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Young voters not engaged in midterms, surveys show

By Felicia Sonmez

Democrats face a big hurdle in motivating young voters to go to the polls this November, according to two new surveys released today.

A Pew Research Center study shows that only 45 percent of registered voters aged 18 to 29 say they "definitely will vote" this November. That's much lower than the 71 percent of all registered voters who say they will definitely vote next month.

Another survey released today by Harvard University's Institute of Politics puts the number much lower -- only 27 percent of 18-to-29-year-olds surveyed said they definitely will be voting in the midterms. Sixteen percent said they probably will be voting, 21 percent said their chances are 50/50, and 36 percent said they either definitely or probably won't be voting.

By contrast, fifty-seven percent of the 18-to-29-year-olds surveyed in Institute of Politics poll said they voted in the 2008 general election, either at a polling place or by absentee ballot.

Young voters also less likely than other age groups when asked how much they're thinking about this year's midterms. Thirty-three percent of young voters say they've given a lot of thought to the election, while 50 percent of registered voters aged 30-49, 61 percent of voters aged 50-64 and 69 percent of voters aged 65 and over said the same.

The new polls highlight a dilemma that's typical in midterm elections but of increased importance to Democrats this election cycle -- young people, who were critical to Obama's coalition in 2008, are less engaged now than they were during the presidential race two years ago.

In the 2006 midterms, voters aged 18 to 29 made up only 12 percent of all voters; Democrats won them by 22 points.

By comparison, young voters comprised 18 percent of the electorate in 2008, according to exit polls. Obama won those voters by a margin of 34 percentage points -- 66 percent backed Obama while only 32 percent backed Sen. John McCain (R-Ariz.).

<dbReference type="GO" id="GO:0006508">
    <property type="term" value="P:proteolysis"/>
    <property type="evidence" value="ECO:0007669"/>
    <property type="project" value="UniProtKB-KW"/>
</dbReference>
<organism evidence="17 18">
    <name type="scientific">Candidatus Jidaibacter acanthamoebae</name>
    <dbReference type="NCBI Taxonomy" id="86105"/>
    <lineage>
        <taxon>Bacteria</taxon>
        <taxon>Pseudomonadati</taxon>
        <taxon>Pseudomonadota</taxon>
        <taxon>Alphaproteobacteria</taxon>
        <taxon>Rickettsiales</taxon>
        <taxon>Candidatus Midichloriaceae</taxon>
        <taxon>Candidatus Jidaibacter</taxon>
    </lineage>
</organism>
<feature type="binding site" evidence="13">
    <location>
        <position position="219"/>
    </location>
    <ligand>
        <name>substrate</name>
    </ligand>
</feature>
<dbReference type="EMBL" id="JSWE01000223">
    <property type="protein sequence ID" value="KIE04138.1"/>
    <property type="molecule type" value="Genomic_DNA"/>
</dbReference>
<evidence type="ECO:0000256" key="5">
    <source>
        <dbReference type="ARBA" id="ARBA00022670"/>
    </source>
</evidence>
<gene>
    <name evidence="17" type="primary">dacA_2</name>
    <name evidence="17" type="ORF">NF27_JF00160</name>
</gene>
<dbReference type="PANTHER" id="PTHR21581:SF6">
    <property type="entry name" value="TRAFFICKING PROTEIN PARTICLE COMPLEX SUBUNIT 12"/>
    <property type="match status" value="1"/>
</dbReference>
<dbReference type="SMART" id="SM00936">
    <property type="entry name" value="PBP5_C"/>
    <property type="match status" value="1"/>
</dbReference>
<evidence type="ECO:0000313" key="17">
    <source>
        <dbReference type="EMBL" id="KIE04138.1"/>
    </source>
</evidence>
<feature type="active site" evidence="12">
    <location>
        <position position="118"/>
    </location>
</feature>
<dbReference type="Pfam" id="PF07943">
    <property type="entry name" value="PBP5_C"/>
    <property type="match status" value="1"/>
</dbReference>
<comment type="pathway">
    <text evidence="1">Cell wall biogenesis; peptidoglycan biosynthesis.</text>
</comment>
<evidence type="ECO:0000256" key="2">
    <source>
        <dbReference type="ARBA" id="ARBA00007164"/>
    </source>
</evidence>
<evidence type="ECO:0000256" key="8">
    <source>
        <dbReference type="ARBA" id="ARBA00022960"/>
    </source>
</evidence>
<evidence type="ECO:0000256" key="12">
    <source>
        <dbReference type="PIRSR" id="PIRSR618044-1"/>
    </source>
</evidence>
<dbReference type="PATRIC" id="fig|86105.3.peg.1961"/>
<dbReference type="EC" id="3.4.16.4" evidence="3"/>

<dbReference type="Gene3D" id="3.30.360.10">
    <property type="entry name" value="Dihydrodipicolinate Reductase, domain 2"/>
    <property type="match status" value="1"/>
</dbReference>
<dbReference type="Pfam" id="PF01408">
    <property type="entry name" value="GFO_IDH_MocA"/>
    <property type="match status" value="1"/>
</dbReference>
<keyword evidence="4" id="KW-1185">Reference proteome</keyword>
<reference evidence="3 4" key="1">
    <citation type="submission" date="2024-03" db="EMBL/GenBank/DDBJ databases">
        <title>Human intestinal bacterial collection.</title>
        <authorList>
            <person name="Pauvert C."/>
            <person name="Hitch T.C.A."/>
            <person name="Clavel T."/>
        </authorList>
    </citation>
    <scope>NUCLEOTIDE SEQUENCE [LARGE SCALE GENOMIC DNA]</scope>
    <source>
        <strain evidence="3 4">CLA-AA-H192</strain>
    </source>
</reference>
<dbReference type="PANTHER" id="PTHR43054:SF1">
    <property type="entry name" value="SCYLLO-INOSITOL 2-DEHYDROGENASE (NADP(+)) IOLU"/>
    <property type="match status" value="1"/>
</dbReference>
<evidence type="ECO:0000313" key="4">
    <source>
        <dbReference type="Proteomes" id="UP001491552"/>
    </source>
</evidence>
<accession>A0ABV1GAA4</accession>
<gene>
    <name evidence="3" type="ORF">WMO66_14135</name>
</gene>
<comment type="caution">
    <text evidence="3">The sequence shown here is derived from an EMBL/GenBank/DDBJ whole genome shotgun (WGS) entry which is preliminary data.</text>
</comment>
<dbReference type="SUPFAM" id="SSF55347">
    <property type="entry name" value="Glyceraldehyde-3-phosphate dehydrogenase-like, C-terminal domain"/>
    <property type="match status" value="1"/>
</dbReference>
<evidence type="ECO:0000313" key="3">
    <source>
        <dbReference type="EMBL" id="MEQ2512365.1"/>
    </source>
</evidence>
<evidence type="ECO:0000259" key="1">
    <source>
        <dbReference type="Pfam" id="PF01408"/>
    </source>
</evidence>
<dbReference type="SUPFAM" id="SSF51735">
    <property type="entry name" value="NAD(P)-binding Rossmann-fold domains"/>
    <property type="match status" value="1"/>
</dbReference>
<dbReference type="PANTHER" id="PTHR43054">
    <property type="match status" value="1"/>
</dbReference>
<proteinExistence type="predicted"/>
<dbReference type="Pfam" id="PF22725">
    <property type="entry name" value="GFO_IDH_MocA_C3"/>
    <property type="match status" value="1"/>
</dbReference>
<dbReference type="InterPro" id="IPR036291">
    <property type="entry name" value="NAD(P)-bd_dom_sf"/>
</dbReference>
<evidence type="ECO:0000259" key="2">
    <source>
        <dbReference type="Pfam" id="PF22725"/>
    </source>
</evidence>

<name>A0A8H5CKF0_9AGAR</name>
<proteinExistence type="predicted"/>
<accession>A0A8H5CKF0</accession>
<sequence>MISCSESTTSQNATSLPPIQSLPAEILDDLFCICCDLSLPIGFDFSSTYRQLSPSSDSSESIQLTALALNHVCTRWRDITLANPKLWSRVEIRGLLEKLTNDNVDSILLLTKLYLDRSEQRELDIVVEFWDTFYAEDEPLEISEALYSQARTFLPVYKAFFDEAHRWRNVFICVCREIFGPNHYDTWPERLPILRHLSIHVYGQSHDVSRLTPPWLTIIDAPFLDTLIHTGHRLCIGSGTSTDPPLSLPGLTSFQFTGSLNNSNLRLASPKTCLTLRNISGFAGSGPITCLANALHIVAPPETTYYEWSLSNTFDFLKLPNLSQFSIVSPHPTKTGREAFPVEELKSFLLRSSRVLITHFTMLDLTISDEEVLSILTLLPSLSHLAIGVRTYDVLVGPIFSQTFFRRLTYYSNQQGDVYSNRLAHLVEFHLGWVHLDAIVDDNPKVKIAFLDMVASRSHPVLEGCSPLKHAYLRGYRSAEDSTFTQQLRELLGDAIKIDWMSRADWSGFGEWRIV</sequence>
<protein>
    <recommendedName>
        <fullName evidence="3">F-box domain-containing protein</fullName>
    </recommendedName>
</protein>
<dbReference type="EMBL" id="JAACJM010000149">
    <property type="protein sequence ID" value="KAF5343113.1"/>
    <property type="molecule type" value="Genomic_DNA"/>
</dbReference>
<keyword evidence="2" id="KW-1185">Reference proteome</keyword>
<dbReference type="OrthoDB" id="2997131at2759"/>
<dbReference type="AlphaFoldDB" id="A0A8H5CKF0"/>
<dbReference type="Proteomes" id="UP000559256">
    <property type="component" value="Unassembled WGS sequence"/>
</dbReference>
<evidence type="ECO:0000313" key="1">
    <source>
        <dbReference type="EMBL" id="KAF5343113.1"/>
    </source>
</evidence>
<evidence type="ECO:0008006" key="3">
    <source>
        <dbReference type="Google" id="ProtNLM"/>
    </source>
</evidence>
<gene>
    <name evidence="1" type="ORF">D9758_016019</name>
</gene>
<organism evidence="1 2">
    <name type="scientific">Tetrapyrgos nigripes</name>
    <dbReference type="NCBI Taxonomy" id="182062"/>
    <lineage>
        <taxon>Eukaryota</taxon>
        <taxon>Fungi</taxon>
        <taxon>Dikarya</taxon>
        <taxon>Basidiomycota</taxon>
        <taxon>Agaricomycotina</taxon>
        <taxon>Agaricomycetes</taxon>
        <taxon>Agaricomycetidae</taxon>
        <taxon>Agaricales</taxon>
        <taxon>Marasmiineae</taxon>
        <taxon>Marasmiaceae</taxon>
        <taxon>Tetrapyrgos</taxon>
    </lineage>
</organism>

In 2004, young voters comprised 17 percent of the electorate -- roughly on par with 2008 -- but Sen. John Kerry (D-Mass.) won them by only nine points, a much smaller margin than Obama did four years later (54 percent of young voters backed Kerry while 45 percent backed President George W. Bush.

Obama has headlined numerous events in recent weeks geared toward energizing young voters, including a series of rallies at college campuses and a youth town hall that was sponsored by MTV, BET and CMT. The president also recently cut a 30-second TV ad that aired on MSNBC and BET last Thursday urging young voters to "make history again," and national Democrats are spending millions of dollars on efforts to mobilize young and minority voters who went to the polls for the first time in 2008.

The new surveys are the latest evidence that those mobilization efforts will be key for Democrats if they are to hold their ground at the polls next month. Democrats in some states are already pointing to figures showing increased voter registration among young people; the Ohio Democratic Party, for instance, issued a release today noting that 57 percent of the nearly 70,000 Ohioans who registered to vote in the month leading up to the Oct. 4 deadline were under the age of 30, according to the state secretary of state's office.

(Also interesting in the Pew study is that young voters care less than older voters about the sources of campaign ad funding - an issue the White House and national Democrats have put an increasing emphasis on during the final weeks of the campaign. Thirty-nine percent of registered voters aged 18 to 29 said it was important for them to know who paid for campaign ads, compared with 45 percent of 30-to-49-year-olds, 51 percent of 50-to-64-year-olds and 56 percent of those 65 and older.)

By Felicia Sonmez  | October 21, 2010; 3:08 PM ET
 
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